• Frank M. "Bruiser" Kinard (1955)
  • Charles "Charlie" Conerly (1959)
  • Barney Poole (1966)

National Quarterback Club Hall of FameEdit

Ole Miss has one former player in the National Quarterback Club Hall of Fame.[citation needed][importance?]

  • Archie Manning (2004)

Active in the NFLEdit

TailgatingEdit

Confederate symbolsEdit

In 1972, Ole Miss' first black football player, Ben Williams, was signed and began playing. The defensive tackle, recruited out of a small school in the Delta region of Mississippi, eventually claimed All-SEC honors and had a long and successful NFL career following his stint at Ole Miss.

Since 1983[citation needed], the administration has distanced itself from Confederate symbols. In 1997[citation needed], the university student senate passed a resolution requesting fans not to display the Confederate battle flag at university athletic events. The university also banned flag poles to discourage fans from displaying the Confederate flag at football games and other athletic events after head coach Tommy Tuberville complained that the battle flag had hampered his attempts to recruit top-notch black athletes. Coaches prior to Tuberville also expressed concerns about the difficulty of recruiting black athletes.

In 2003, the school's mascot, Colonel Reb, was discontinued from official participation in athletic events by the school.[42] The school solicited ideas to replace Colonel Reb, but after an exceedingly lackluster response, decided to go without a mascot. An unofficial Colonel Reb mascot still makes appearances in The Grove, Ole Miss' tailgating area, before home games. In 2010, the university began its plan to phase out the use of Colonel Reb on official merchandise such as hats and shirts. The university has reclassified the Colonel Reb trademark as a historical mark of the university.[43] On October 14, 2010, it was announced that students, alumni and season ticket holders at the university had picked Rebel Black Bear as their new mascot.[44][45] The announcement was the result of a campus-wide vote in February and months of polling. The bear beat out two other finalists, the Rebel Land Shark and something called the "Hotty Toddy," an attempt to personify the school cheer.

On October 6, 2017, Chancellor Jeffrey Vitter announced that the new university mascot would be the Landshark, beginning with the 2018–19 season.[46][47] The black bear will be replaced by the Landshark, in reference to a celebratory hand symbol that players began using in 2008.[48][49]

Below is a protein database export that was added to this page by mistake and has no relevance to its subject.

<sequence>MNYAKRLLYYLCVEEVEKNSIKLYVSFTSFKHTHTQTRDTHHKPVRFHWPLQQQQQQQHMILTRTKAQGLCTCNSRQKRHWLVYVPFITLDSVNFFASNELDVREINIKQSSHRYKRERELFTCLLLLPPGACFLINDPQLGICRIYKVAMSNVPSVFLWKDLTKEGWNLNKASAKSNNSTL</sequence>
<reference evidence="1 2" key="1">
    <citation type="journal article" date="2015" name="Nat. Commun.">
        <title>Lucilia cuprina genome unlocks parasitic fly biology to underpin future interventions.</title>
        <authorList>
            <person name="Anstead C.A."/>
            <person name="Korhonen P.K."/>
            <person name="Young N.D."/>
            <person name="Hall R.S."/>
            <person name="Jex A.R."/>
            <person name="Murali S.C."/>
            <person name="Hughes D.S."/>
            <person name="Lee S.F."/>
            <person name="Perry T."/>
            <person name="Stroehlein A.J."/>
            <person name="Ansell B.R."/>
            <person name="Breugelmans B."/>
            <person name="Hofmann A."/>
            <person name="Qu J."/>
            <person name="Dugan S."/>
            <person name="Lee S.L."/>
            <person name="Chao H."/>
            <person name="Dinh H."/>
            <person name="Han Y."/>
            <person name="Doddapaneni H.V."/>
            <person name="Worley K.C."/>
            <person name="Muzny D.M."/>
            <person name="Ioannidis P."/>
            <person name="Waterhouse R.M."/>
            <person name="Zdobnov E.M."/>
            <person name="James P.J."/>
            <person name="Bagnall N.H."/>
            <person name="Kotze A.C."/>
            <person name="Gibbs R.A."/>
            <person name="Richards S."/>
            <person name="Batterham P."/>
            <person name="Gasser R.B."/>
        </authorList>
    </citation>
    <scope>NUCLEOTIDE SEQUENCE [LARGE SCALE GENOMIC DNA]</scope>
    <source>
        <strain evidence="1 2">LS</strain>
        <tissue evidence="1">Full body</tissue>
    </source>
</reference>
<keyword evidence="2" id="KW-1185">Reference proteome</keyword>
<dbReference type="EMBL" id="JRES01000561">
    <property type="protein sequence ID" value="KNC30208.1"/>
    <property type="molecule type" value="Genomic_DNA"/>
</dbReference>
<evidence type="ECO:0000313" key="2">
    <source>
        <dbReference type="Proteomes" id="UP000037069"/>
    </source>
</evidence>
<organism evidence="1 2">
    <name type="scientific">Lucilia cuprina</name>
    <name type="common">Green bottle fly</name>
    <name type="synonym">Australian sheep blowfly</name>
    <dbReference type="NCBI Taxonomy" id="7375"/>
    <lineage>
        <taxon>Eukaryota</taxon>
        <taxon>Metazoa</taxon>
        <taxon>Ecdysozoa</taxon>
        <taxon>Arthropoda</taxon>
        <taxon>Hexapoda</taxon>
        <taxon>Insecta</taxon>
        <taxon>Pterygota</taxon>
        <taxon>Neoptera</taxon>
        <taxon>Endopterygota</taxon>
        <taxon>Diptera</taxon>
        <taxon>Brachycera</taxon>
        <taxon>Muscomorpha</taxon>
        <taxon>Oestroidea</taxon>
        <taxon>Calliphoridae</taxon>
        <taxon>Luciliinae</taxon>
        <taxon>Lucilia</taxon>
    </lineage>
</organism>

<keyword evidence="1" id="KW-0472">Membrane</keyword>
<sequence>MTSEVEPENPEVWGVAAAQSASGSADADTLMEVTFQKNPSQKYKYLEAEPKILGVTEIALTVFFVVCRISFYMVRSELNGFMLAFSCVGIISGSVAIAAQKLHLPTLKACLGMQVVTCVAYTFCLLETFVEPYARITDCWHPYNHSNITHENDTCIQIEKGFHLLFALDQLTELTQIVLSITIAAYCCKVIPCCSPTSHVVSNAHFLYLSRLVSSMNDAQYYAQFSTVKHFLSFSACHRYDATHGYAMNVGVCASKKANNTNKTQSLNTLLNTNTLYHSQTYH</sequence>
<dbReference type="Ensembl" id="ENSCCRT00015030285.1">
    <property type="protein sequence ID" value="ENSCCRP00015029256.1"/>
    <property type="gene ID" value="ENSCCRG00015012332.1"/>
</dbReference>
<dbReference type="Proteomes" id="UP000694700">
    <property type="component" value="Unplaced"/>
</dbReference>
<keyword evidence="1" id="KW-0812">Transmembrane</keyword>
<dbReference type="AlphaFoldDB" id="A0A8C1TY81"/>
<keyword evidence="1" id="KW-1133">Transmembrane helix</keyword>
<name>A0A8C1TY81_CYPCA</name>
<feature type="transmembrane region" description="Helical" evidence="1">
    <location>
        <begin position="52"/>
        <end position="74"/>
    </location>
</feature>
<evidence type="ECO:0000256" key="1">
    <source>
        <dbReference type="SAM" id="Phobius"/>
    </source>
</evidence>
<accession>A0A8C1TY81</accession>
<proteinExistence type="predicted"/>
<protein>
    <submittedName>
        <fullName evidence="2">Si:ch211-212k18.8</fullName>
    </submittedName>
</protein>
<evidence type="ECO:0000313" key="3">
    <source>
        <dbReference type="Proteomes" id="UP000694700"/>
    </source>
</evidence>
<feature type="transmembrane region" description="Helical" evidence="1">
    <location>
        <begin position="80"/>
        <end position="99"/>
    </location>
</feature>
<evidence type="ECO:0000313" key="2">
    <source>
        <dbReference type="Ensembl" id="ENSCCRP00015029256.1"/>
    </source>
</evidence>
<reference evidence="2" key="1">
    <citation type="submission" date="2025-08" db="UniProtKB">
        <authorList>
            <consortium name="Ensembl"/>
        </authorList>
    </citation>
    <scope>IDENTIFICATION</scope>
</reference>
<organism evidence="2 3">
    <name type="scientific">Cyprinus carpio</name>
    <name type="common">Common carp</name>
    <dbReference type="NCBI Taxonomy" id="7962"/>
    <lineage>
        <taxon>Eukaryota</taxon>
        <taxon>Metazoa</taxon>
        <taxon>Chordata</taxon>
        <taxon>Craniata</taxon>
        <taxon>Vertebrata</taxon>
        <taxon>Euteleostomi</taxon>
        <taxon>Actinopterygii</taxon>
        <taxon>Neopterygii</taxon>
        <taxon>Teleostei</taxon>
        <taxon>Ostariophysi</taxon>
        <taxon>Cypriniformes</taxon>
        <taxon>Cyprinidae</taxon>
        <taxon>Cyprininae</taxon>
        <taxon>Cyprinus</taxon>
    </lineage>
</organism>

Team honorsEdit

Chucky Mullins Courage AwardEdit

At the end of each spring's practices, the team plays the Grove Bowl, which pits Ole Miss players against each other. The senior defensive player who most embodies Chucky Mullins' spirit and courage receives the "Chucky Mullins Memorial Courage Award" and the right to wear Mullins' No. 38 jersey, which was otherwise retired in 2006.

Recipients
  • 1990 – Chris Mitchell
  • 1991 – Jeff Carter
  • 1992 – Trea Southerland
  • 1993 – Johnny Dixon
  • 1994 – Alundice Brice
  • 1995 – Michael Lowery
  • 1996 – Derek Jones
  • 1997 – Nate Wayne
  • 1998 – Gary Thigpen
  • 1999 – Ronnie Heard
  • 2000 – Anthony Magee
  • 2001 – Kevin Thomas
  • 2002 – Lanier Goethie
  • 2003 – Jamil Northcutt
  • 2004 – Eric Oliver
  • 2005 – Kelvin Robinson
  • 2006 – Patrick Willis
  • 2007 – Jeremy Garrett
  • 2008 – Jamarca Sanford
  • 2009 – Marcus Tillman
  • 2010 – Kentrell Lockett
  • 2011 – D. T. Shackelford
  • 2012 – Jason Jones
  • 2013 – Mike Marry
  • 2014 – D. T. Shackelford
  • 2015 – Mike Hilton
  • 2016 – John Youngblood
  • 2017 – Marquis Haynes
  • 2018 – C. J. Moore
  • 2019 – Austrian Robinson

Retired numbersEdit

Future opponentsEdit

Intra-division opponentsEdit

Ole Miss plays the other six SEC West opponents once per season.

Even numbered years Odd numbered years
Alabama at Alabama
at Arkansas Arkansas
Auburn at Auburn
at LSU LSU
at Texas A&M Texas A&M
Mississippi State at Mississippi State

Non-division opponentsEdit

Ole Miss plays Vanderbilt as a permanent non-division opponent annually and rotates around the East division among the other six schools.[50]

2021 2022 2023 2024 2025
Vanderbilt at Vanderbilt Vanderbilt at Vanderbilt Vanderbilt
at Tennessee Kentucky at Georgia Missouri at South Carolina

Non-conference opponentsEdit

Announced schedules as of April 26, 2020.[51][52]

No games currently scheduled for the 2035-2036 seasons.
2021 2022 2023 2024 2025 2026 2027 2028 2029 2030 2032 2033 2034 2037
vs. Louisville* (Atlanta) Troy Mercer Furman at USC USC Charlotte South Alabama at South Alabama at Oregon State at Virginia Tech Purdue at Purdue Virginia Tech
Austin Peay Central Arkansas at Tulane Middle Tennessee The Citadel at Charlotte Oregon State Alcorn State
Tulane at Georgia Tech Georgia Tech at Wake Forest Wake Forest Eastern Kentucky
Liberty Tulsa Louisiana–Monroe Georgia Southern Tulane Georgia State

ReferencesEdit

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External linksEdit